Renal clinic provides dedicated treatment in Soweto

Posted on 13 Feb 2022

Mediclinic Renal Services takes flight with a specialist clinic in the heart of Soweto.

A specialist renal dialysis clinic in the heart of Soweto promises to transform the lives of many patients with chronic kidney disease (CKD) in the local community. Mediclinic Renal Services Soweto, a standalone facility, provides dedicated kidney care to patients who need ongoing treatment – giving them access to expertise within walking distance of their homes.

This makes a huge difference, says PN Maggie Mlangeni, Unit Manager: Mediclinic Renal Services Soweto. “There are very few similar centres in the area, so by bringing these services to Soweto, we can assist the community here, and in the neighbouring towns, to live a healthier life, especially those with renal failure.”

The prevalence of CKD in South Africa has been described as an epidemic and reliable estimates indicate the condition is a major public health concern worldwide. As many as 13% of the world’s population above age 20 have reported cases of CKD, while the number of patients who require renal replacement therapy stands anywhere between 5 and 7 million.

CKD, or chronic kidney failure, is an umbrella term that describes a gradual loss of kidney function. It’s usually caused by the onset of other conditions like hypertension (high blood pressure) and diabetes (high sugar levels), which puts the kidneys under strain.

Diabetes, for example, can lead to damage in the tiny filters found within the kidneys, while high blood pressure and high cholesterol can cause blood vessels in the kidneys to stop functioning as they should. CKD can range in severity, but if it’s undiagnosed, untreated, or mismanaged, it can lead to a serious condition known as renal failure, where the kidneys cease to function.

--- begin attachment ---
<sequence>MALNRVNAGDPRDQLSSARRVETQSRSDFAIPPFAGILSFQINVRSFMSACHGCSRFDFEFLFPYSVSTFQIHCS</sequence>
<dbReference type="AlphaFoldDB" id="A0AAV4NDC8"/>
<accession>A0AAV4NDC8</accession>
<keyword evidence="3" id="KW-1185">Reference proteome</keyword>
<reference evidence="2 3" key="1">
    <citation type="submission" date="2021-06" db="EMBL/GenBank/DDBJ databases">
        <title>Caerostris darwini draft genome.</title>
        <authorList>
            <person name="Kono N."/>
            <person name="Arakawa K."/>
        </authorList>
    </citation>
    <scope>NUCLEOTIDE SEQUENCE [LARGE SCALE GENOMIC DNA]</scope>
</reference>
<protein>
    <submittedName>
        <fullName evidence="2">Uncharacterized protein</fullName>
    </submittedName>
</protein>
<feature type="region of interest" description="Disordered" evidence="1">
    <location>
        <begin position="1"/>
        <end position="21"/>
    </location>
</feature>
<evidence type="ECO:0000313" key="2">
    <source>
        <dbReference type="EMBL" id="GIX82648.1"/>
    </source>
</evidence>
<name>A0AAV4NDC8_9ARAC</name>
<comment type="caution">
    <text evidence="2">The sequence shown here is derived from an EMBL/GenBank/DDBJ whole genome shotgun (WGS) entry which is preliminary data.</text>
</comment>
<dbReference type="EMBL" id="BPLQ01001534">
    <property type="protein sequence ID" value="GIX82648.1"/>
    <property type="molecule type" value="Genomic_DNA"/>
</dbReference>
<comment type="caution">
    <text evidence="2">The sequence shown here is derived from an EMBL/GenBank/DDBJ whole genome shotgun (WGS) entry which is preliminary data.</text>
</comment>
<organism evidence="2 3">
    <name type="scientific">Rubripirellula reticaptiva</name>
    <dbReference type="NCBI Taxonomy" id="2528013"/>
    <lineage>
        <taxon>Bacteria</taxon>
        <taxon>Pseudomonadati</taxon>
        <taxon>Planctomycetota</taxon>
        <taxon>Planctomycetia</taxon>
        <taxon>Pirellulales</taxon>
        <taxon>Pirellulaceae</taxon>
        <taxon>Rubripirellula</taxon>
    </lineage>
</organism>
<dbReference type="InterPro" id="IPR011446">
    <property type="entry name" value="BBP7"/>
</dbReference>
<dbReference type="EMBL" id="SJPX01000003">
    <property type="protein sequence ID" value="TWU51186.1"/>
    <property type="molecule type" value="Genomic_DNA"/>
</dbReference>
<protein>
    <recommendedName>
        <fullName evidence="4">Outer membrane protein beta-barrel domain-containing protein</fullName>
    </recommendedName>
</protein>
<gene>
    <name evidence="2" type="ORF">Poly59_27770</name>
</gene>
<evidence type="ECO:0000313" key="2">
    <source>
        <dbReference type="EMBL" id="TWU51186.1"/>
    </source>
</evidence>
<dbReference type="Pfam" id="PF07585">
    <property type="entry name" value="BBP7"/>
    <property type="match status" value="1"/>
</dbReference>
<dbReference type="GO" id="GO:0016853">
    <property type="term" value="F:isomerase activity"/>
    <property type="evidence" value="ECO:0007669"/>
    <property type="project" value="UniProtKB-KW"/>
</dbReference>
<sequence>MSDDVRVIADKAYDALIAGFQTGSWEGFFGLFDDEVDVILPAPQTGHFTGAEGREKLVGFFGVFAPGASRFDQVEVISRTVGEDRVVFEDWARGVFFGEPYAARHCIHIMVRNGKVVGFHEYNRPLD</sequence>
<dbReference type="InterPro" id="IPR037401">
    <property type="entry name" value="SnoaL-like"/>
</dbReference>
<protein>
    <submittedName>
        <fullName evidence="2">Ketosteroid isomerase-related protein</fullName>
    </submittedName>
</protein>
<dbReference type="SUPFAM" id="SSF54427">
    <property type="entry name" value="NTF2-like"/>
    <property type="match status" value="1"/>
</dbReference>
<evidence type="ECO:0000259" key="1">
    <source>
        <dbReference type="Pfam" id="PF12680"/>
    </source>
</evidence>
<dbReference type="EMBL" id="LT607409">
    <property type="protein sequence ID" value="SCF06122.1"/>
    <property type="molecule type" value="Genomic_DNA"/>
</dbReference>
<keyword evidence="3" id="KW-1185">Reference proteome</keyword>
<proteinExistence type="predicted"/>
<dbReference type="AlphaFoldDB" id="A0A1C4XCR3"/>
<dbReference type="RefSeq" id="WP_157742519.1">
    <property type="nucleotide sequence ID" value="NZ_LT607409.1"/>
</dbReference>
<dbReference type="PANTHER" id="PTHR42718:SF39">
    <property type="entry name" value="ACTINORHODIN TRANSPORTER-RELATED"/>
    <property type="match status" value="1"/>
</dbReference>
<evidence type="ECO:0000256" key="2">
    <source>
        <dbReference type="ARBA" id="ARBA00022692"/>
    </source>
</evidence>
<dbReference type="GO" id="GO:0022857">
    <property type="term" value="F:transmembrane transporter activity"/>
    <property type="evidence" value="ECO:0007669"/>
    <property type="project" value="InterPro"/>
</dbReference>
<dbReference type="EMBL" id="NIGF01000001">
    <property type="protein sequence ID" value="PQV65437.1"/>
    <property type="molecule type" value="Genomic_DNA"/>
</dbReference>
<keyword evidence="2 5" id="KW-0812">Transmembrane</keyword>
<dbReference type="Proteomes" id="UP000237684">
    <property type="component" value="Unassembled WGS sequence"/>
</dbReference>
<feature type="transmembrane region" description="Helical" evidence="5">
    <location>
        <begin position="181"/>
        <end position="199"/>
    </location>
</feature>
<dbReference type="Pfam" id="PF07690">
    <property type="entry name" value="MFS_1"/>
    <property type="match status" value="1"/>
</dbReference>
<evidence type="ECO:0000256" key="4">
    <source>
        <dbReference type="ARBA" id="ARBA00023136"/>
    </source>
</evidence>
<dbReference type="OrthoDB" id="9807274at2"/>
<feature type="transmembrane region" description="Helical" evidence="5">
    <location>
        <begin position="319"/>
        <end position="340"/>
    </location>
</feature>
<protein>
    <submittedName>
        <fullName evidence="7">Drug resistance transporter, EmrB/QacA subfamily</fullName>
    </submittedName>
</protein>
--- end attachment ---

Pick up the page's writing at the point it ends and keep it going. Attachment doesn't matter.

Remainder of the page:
The result is a severely compromised quality of life, says PN Mlangeni, unless these patients receive expert and ongoing care.

“The function of the kidneys is to remove toxins and additional fluid from the blood,” she says. “When you go to the bathroom to urinate, that is your body’s way of removing toxins and extra fluid. People that develop renal failure can no longer urinate and cannot release those toxins and additional fluid from the body.”

Patients with renal failure require dialysis. By diverting blood to a machine to be filtered through a procedure called dialysis, this procedure removes waste products and excess fluid from the blood – performing the work that the kidneys are unable to do.

Renal failure patients at Mediclinic Renal Services Soweto receive dialysis treatment 2-3 times per week, and a session lasts up to four hours at a time. “We’re able to assist the functioning of the body by replacing the natural function of the kidneys. Everything that those with renal failure and drink is retained in the body, and this can cause toxins and fluid to build up to dangerous levels in the blood, making dialysis a life-saving option for survival.”

With only two such centres in the area, the burden of time and transport is high, she says. “Most people have to drive very far for treatment. But going without treatment is life threatening, and if you don’t receive treatment, it could be deadly.”

Another treatment the unit offers is peritoneal dialysis (PD). With PD, patients are fitted with an abdominal catheter that they use to perform dialysis at home. PN Mlangeni and her team support PD patients with regular training and home visits and ensure regular doctors’ visits.

The Mediclinic Soweto Renal Services team, under the leadership of Sr Mlangeni, are proud to offer this quality service to the community. “It’s an honour for us at Mediclinic Soweto Renal Services to have brought this service to the community of Soweto.”

 



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